Model Train Express - Articles & advice for model train enthusiasts

model trains g scale | Model Train Express

Some had wheels which turned, but these had to be pushed or pulled. A few of the early 19th-century push toy trains were made from tinplate, such as the large, durable, stylized locomotive toys in the U.S., which were painted red and gold and decorated with hearts and flowers. model trains g scale

Around 1875, technological improvements in materials and manufacturing enabled tin to be scraped, cut, rolled, and lithographed faster than previously.
Toy trains were revolutionized when Märklina German firm which specialized in doll house accessories, sought to make an equal toy for boys where a constant revenue stream could be ensured by purchasing add-on accessories for years after the first purchase. Along with boxed sets comprising a train and track, Märklin offered additional track, rolling stock, and buildings sold separately, creating the predecessor to the modern model train layout featuring buildings and scenery along with an operating train.

Electric trains followed, with the first appearing in 1897, made by the U.S. firm Carlisle & Finch. As residential use of power became more common from the early 20th century, electrical trains gained popularity and as time went on, these electric trains grew in sophistication, gaining light, the ability to change direction, to emit a whistling sound, to smoke, to remotely couple and uncouple cars as well as load and unload freight. Toy trains by the first half of the 20th century were frequently made of lithographed tin; afterwards trains were often made mainly of plastic.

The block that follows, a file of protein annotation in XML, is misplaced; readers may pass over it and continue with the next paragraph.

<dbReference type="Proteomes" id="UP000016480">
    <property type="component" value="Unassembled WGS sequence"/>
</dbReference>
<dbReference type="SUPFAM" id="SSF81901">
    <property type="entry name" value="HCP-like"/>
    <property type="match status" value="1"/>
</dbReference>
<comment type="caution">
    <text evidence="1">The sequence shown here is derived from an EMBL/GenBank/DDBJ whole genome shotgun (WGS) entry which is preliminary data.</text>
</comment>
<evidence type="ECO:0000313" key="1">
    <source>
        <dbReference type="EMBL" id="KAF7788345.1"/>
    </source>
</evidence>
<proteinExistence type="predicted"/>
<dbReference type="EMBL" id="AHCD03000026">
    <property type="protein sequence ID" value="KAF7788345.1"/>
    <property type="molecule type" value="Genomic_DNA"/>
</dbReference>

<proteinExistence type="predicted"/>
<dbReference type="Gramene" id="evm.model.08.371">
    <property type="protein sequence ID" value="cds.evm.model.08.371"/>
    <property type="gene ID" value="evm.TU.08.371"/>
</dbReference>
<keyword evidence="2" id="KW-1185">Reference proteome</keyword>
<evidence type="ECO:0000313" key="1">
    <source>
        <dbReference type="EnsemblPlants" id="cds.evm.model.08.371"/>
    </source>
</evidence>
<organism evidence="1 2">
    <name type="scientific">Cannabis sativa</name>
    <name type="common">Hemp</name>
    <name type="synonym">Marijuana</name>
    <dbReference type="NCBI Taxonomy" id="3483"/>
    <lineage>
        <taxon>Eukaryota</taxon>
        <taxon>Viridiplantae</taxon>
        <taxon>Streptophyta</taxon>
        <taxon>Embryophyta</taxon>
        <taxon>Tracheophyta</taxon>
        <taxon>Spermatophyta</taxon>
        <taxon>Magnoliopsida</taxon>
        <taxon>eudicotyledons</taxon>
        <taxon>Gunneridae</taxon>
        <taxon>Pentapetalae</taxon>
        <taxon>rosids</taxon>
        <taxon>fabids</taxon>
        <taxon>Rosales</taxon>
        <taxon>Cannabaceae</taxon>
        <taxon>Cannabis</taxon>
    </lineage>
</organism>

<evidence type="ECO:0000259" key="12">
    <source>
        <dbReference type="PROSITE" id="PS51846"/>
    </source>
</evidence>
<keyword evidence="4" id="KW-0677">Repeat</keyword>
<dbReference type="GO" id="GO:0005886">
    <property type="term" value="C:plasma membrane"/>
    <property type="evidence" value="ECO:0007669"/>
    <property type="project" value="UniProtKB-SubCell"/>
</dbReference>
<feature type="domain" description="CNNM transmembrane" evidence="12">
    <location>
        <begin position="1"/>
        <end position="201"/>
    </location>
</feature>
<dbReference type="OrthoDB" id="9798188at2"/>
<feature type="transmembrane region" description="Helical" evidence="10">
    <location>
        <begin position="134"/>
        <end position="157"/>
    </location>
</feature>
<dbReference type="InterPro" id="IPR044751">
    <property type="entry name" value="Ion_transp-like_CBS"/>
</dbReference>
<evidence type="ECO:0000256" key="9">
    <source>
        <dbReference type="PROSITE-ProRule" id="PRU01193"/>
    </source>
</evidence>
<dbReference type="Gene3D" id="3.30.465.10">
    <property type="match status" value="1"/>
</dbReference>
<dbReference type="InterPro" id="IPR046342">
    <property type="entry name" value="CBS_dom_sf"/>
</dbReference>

Prior to the 1950s, there was little distinction between toy trains and model railroads–model railroads were toys by definition. Pull toys and wind-up trains were marketed towards kids, while electrical trains were marketed towards teenagers, especially teenaged boys. It was during the 1950s that the modern emphasis on realism in model railroading began to catch on.

Today, S gauge and O gauge railroads are still considered toy trains even by their own adherents and are often accessorized with semi-scale model buildings by Plasticville or K-Line (who owns the rights to the Plasticville-like buildings produced by Marx from the 1950s into the 1970s). However, as a result of their high cost, one is more likely to find an HO scale or N scale train set in a toy store than an O scale collection.

Many modern electrical toy trains comprise sophisticated electronic equipment which emit digitized sound effects and permit the operator to safely and easily run multiple remote control trains on one loop of track. In the last few decades, many toy rail operators will operate a train with a TV camera in the front of the motor and hooked up to a screen, such as pc monitor. This will show an image, like that of a genuine (smaller size) railroad.

Thanks for your interest in model trains g scale